Much is made of the heated tension between Abraham and Mary Lincoln. In fact, the couple were more like John and Abigail Adams, though Lincoln was far calmer than Mr. Adams with Mary being the more spirited of the two. Much is made of Mary Lincoln’s fragile mental state, brought on by the death of two sons (Edward and Willie) before either reached adolescence. The fact was Mary Todd was considered a vivacious and very learned woman for her time. She enjoyed the attention of many suitors upon her arrival in Springfield, including that of a young up-and-coming politician named Stephen Douglas.
But the attraction between Lincoln and Mary Todd was a case of opposites attract. Lincoln was humble, quiet, and quick with a sense of humor. Mary was high-strung and fiercely loyal. What brought them together was learning. Lincoln had taught himself to read and write, learning math in his brief time in formal schooling. Mary was far more educated than most women in her time. Both read voraciously and often read to each other. They were intellectual soulmates.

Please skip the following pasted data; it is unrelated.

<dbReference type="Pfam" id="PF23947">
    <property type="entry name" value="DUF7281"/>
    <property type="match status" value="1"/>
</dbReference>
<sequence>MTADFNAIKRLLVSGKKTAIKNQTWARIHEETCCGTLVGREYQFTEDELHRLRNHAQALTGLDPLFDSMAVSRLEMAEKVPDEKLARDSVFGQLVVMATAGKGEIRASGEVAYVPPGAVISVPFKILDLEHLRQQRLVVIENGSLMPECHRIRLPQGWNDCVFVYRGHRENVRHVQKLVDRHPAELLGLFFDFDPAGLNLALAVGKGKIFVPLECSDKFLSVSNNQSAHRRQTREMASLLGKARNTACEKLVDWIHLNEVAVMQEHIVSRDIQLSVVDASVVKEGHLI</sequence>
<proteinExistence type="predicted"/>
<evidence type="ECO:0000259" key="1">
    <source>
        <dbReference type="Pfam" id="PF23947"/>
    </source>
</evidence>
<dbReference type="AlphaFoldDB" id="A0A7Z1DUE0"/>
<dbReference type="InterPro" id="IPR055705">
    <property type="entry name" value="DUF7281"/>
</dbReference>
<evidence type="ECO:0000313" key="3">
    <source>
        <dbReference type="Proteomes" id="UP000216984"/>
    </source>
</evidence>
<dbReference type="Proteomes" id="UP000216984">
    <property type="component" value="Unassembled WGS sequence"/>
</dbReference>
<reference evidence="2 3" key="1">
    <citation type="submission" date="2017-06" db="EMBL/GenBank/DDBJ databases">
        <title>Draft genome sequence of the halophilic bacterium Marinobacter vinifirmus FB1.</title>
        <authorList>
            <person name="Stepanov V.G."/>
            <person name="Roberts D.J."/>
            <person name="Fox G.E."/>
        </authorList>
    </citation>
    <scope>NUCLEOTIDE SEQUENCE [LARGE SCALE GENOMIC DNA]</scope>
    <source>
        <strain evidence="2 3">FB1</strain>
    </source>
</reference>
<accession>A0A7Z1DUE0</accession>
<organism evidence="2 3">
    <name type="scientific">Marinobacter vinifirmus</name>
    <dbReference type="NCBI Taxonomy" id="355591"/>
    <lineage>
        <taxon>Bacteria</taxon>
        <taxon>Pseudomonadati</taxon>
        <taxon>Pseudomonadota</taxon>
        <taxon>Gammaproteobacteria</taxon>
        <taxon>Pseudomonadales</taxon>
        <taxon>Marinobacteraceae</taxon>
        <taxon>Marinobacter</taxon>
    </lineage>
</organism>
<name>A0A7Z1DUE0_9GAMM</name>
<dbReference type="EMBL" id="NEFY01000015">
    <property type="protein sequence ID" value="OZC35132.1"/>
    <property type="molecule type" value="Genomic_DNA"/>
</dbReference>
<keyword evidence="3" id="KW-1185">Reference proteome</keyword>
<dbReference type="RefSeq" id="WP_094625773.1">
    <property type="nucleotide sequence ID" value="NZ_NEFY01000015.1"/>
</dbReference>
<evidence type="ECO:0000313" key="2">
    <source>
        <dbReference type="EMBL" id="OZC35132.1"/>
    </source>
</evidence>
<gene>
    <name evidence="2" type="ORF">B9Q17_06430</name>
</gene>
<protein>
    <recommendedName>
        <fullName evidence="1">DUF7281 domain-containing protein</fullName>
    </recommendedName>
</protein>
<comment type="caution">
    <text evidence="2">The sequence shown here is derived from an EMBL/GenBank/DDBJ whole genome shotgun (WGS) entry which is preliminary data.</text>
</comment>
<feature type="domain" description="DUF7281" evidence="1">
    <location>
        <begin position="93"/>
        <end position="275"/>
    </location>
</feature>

There is an old urban legend that makes its rounds telling how Lincoln was a failure most of his life before achieving the presidency. The list usually leaves out Lincoln’s success as a state legislator, a self-taught lawyer, a leader in the Whig and Republican parties, and what was actually accomplished in his debates with Stephen Douglas. One thing listed as a failure was Lincoln’s single term in Congress. In reality, Lincoln devised the system by which the Whig Party would rotate candidates for nomination to Congress, each serving a single term. Lincoln actually deferred running for two terms to allow two other Whigs their time in Congress. Coming home, he decided to focus once more on his law practice, which was one of the most successful in booming Illinois in the Antebellum Era.